The other day, I found myself on the other end of the phone from David Osmond: husband, father, son, brother, eternal optimist, and tireless MS supporter. My body pulsed with energy excited for the discussion.
David is one of eight children of Alan and Suzanne Osmond. Alan was a member of the world-renowned Osmond Brothers band. David has achieved success as a second-generation artist, musician, musical producer, and possibly the most positive, enthusiastic person I’ve met.
We were discussing The Our Voice in Song*campaign to raise awareness of Relapsing Remitting MS.
I prepared questions to guide the conversation and had finished setting context when David launched into his experience like a run away horse. I’ve learned my lesson about trying to contain and control energy so raced to catch-up. I let go of my expectations and listened hoping to keep up and ride the wave. Below are highlights of our conversation.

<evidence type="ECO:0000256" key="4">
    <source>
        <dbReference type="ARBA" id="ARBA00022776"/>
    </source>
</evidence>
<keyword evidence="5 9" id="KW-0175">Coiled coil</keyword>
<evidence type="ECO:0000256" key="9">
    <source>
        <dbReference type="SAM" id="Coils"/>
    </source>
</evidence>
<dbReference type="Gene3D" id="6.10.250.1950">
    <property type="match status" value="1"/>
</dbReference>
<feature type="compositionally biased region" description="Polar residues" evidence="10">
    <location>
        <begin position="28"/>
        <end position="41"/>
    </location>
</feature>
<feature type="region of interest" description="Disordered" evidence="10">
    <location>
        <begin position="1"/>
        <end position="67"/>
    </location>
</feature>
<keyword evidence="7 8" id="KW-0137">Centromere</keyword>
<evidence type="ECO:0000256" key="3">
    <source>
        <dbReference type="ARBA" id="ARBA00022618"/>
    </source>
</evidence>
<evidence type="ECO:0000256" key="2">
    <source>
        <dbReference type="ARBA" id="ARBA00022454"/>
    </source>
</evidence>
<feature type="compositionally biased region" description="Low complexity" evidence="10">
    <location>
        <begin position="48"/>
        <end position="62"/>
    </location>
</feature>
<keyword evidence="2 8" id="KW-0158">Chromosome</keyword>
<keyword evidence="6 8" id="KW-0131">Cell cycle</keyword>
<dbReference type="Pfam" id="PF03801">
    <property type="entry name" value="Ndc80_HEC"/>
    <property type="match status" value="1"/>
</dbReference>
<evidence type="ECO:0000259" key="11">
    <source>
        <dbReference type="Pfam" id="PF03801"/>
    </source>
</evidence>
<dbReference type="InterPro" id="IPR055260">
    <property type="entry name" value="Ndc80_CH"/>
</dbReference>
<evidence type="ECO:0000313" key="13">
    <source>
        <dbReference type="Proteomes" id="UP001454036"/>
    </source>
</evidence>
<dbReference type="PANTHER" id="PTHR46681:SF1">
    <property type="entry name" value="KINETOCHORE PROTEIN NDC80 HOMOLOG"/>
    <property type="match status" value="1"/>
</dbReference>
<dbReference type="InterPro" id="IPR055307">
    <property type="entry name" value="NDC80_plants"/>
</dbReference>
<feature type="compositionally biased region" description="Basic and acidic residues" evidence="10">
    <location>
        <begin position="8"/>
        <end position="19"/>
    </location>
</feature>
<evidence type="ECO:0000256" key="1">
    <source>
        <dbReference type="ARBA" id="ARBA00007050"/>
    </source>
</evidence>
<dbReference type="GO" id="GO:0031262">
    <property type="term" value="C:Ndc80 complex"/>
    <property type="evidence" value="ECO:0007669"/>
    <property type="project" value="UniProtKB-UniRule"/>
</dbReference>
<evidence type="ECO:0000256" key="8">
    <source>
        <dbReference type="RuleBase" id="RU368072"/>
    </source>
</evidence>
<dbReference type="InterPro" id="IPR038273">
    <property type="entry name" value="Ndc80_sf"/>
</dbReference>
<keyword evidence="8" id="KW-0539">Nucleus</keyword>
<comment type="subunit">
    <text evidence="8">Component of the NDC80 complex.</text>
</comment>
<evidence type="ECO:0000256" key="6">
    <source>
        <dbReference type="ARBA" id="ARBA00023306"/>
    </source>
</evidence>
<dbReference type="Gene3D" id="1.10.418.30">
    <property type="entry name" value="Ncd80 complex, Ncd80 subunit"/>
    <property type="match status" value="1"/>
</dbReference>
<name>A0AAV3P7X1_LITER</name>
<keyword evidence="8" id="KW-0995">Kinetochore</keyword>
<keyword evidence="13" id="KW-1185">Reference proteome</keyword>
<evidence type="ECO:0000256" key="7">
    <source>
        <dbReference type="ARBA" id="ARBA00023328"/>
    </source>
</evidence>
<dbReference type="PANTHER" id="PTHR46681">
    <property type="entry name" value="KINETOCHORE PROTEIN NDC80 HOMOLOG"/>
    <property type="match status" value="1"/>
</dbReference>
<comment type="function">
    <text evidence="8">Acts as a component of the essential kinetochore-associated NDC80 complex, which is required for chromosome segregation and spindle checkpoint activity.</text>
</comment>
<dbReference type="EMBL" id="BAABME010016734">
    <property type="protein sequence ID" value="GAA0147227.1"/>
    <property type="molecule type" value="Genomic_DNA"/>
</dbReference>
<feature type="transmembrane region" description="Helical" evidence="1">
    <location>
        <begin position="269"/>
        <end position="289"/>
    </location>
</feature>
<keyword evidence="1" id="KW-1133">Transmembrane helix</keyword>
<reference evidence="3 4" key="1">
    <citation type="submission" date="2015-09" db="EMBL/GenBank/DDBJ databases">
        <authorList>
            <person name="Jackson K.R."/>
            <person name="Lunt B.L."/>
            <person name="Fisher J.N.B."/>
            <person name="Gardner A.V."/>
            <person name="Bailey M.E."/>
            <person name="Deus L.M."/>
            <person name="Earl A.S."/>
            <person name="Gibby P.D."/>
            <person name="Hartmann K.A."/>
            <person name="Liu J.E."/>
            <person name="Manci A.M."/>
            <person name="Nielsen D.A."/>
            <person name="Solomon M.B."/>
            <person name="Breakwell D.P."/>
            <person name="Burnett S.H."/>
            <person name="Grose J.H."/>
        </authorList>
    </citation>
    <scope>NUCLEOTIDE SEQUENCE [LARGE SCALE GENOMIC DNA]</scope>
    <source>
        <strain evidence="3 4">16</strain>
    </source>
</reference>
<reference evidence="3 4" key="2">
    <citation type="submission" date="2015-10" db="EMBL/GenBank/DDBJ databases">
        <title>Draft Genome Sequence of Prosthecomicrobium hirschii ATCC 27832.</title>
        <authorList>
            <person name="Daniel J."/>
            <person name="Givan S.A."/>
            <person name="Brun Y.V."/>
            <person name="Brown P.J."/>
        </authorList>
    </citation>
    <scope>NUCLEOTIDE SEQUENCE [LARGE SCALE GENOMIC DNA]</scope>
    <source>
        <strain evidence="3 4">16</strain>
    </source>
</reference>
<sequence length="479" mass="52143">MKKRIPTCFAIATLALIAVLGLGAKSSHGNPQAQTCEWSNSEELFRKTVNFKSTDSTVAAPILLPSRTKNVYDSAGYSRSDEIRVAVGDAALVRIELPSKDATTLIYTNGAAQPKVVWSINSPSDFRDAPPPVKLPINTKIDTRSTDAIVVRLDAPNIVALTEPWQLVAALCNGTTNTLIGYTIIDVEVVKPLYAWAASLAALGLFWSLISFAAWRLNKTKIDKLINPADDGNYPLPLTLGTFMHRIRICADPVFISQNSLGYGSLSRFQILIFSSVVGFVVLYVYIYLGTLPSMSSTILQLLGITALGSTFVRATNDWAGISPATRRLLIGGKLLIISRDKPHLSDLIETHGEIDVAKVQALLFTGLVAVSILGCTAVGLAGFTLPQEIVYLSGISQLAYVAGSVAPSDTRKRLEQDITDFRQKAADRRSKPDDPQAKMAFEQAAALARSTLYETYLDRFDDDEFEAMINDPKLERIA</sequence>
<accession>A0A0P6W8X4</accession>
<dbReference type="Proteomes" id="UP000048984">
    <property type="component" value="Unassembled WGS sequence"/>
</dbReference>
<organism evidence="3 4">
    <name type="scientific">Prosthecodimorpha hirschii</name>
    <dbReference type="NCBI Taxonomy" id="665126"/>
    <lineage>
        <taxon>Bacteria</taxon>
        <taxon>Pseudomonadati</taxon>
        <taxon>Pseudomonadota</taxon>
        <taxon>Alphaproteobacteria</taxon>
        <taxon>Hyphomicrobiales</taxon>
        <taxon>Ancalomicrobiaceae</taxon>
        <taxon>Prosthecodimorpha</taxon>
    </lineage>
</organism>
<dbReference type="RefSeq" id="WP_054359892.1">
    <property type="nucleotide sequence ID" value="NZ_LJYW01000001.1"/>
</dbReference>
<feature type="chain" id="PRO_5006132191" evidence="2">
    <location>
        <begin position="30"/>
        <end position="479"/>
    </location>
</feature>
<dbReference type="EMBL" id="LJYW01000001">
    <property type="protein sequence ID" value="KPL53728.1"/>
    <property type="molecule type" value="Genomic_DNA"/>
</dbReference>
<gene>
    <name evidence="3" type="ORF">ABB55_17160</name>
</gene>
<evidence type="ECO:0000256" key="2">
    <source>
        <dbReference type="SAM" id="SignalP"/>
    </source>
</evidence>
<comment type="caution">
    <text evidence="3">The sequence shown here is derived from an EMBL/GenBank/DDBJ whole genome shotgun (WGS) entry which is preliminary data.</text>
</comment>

Hope and Inspiration in Boston
What had David so excited, at first, was an event in Boston to inspire and share hope for those living with significant physical impairment at the hand of MS. He explained how he had been brought into the moment watching numerous people, significantly impacted by MS, being wheeled into the room. He saw smiles on faces and spoke with caregivers of people who couldn’t speak for themselves. There was a powerful Common theme. People trying to transcend their symptoms. The Great Lesson of the experience for David–to be thankful for the many blessings in life and the rich fullness he has in his life.